you have learned and answer it (e.g. ‘how would you set up a lab to…). This is practice for the AP test!

     

    Lab Papers, Rubric and Format

    Participation in all labs is mandatory and anything covered in a lab is fair game on a test. Lab format is based on the expectations of college lab courses. Use these lab write-up resources for guidance:

    University of Toronto

    Monash University

    UNC-Chapel Hill Writing Center

     

    In essence you include the following (but use the guides above for specifics):

    1. Title, your name and date.
    2. Abstract: A short (two to five sentence) summary of the entire write-up paper. It should state what you did and what your results were in a brief, clear fashion. (5 pts)
    3. Introduction: Here is where you’ve done some literature research (and include citations in the reference section). (15 pts)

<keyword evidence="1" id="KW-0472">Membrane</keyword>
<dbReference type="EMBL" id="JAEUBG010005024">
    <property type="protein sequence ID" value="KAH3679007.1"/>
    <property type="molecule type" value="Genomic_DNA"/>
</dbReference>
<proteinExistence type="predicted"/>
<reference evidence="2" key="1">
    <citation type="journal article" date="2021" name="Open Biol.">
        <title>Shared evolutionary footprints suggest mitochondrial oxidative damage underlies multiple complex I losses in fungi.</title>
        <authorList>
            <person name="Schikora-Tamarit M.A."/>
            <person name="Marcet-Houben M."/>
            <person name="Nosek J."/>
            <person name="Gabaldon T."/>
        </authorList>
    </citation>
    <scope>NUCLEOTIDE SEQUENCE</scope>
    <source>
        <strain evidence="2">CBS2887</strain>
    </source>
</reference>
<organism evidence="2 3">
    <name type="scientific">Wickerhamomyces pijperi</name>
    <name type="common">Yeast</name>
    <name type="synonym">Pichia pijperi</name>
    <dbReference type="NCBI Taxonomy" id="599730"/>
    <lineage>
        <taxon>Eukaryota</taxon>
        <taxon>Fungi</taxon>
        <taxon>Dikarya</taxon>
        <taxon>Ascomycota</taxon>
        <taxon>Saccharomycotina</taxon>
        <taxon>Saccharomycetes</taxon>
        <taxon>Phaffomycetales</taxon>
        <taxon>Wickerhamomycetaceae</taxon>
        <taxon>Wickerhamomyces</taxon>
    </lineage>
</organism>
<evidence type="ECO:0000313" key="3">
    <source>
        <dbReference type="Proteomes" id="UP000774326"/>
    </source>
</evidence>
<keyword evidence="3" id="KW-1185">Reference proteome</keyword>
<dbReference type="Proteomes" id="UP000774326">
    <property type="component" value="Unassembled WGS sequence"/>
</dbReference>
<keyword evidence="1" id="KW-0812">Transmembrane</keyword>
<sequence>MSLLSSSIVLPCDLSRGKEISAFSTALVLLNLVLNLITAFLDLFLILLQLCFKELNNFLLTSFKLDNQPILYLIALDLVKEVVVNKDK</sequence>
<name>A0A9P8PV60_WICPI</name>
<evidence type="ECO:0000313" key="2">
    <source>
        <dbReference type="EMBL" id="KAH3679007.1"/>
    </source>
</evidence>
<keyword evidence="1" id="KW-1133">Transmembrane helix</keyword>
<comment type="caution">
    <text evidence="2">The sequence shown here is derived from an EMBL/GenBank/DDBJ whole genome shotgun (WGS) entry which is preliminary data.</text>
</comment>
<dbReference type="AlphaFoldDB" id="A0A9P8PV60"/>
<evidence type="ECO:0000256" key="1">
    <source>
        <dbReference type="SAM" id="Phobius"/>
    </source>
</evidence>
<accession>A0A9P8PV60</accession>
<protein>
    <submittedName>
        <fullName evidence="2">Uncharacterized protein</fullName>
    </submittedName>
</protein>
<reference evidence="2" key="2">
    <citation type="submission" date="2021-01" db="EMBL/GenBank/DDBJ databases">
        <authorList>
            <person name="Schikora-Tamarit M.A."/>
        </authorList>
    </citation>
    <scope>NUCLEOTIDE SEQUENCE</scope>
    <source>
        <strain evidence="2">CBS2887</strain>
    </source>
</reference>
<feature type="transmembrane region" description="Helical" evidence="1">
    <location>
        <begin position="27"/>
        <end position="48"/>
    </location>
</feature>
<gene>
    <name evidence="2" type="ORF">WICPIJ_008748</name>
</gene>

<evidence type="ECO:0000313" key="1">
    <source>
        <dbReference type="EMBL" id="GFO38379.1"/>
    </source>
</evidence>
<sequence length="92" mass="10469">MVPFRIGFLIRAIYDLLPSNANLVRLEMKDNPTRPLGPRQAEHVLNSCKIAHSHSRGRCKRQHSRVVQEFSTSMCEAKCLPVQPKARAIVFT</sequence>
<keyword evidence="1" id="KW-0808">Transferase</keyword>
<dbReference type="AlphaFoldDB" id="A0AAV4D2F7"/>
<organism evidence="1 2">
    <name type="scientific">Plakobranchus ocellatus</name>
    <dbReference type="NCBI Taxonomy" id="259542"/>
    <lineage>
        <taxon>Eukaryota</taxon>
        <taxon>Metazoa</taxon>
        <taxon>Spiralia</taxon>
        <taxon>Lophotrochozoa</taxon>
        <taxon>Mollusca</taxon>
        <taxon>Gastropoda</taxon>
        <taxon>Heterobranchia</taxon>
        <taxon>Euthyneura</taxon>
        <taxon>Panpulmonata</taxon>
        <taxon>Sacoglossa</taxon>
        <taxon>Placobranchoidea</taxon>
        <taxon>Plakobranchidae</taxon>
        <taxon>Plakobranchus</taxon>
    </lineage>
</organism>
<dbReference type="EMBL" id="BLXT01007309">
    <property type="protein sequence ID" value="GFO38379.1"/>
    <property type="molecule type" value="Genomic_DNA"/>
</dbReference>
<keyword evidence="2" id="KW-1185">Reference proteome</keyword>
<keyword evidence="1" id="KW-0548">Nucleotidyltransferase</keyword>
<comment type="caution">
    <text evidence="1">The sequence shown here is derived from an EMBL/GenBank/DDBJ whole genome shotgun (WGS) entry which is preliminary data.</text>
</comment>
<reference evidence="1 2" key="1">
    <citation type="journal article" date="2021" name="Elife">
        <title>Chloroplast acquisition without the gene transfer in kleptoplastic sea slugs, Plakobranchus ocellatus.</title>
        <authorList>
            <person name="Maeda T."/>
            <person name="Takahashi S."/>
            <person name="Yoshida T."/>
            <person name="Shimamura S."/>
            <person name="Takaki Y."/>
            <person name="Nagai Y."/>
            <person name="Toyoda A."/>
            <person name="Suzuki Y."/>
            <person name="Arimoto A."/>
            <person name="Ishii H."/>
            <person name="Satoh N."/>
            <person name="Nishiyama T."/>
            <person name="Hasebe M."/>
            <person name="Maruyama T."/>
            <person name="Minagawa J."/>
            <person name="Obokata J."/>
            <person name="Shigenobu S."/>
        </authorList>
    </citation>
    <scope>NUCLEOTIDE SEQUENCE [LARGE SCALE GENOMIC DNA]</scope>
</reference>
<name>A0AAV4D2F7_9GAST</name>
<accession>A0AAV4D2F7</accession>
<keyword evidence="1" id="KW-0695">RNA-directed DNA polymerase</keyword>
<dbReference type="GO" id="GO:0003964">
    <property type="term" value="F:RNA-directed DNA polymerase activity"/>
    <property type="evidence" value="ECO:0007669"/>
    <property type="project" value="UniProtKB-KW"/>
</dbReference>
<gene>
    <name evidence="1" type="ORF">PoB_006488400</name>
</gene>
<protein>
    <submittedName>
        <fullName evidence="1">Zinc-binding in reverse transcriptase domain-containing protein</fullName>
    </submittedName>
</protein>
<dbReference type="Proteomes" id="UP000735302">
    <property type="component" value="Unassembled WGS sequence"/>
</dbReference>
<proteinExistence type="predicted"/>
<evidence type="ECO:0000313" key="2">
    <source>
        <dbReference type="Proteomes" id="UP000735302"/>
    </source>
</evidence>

Consists of these parts

    1. Question/Hypothesis
    2. Background and relevant theories gained from your literature research
    3. The experiment objectives, why it is important
    1. Methods and Materials: This is where you explain what you did and how you did it. Include a discussion of your materials, how you conducted the experiment, and any modifications you had to make along the way. At least one illustration is mandatory here; it may be a hand drawing, an illustration done in Word or with another application, or a well-labeled and clear photograph with explanatory text. (25 pts)